United States

Louisiana Board of Tax Appeals failed to show refund claim untimely

TAX ALERT  | 

The Louisiana Court of Appeals recently ruled in Crotwell v. Robinson that the Louisiana Department of Revenue failed to meet its burden that a taxpayer’s individual income tax refund claim was untimely. 

In this case, the taxpayer was required to file a claim for refund by Dec. 31, 2014. Louisiana regulations provide that the filing date is evidenced by a U.S. Postal Service postmark or registration by certified mail. However, the taxpayer’s certified mail receipt only indicated that the department received the return on Jan. 5, 2015. The court noted that the period of Dec. 31, 2014 through Jan. 4, 2015 was either a state holiday or a day of the weekend. Under Louisiana law, when the due date for a return falls on a holiday or weekend, the due date becomes the next day the state government is open. The taxpayer’s representative also offered testimony that he mailed the return by certified mail on Dec. 31, 2014. For these reasons, the court held that the department did not meet its burden of showing that the return was not timely.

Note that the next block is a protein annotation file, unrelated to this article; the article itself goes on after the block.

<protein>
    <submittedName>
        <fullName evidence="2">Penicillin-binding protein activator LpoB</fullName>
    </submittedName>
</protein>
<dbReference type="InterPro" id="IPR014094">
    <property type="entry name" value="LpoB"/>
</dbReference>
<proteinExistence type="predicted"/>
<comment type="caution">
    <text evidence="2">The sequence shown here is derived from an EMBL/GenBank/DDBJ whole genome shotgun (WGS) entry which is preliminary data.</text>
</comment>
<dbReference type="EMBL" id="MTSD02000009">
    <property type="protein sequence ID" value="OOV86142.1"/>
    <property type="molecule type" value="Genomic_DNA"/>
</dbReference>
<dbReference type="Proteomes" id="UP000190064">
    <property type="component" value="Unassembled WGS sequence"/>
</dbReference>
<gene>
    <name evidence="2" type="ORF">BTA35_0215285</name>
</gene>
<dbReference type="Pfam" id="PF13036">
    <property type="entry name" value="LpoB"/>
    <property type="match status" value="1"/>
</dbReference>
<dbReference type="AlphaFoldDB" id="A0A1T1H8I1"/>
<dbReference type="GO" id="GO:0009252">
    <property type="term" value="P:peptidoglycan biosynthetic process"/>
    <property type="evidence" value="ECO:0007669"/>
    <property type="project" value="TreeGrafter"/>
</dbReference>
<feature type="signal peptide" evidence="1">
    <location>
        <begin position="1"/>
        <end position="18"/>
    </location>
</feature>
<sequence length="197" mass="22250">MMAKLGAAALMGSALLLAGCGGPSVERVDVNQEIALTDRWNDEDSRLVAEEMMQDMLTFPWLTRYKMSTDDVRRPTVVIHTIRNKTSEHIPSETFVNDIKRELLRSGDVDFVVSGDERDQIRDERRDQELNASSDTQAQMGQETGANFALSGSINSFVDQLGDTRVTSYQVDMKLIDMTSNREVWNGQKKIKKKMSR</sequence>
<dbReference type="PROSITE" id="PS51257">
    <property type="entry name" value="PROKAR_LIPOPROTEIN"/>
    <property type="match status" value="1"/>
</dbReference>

Takeaways

This case represents a rare reversal of the Louisiana Board of Tax Appeals which sided with the department and originally found the taxpayer’s claim untimely. The taxpayer in this case did not obtain a postmark or certified mail receipt that showed the mailing date of the return. Had it done so, it would have been spared the time and expense of litigation. Taxpayer also failed to offer other documentary proof, such as a credit card statement, that the return was timely filed before the board.

While the taxpayer ultimately prevailed, the case illustrates the importance of good record keeping and adherence to department rules and regulations especially entering filing season. Taxpayers filing documents with a taxing authority should also not assume that filing due dates on weekends and state or federal holidays are automatically extended to the next business date as that is not always the case. Taxpayers faced with filing obligations should consult with their tax advisors. 

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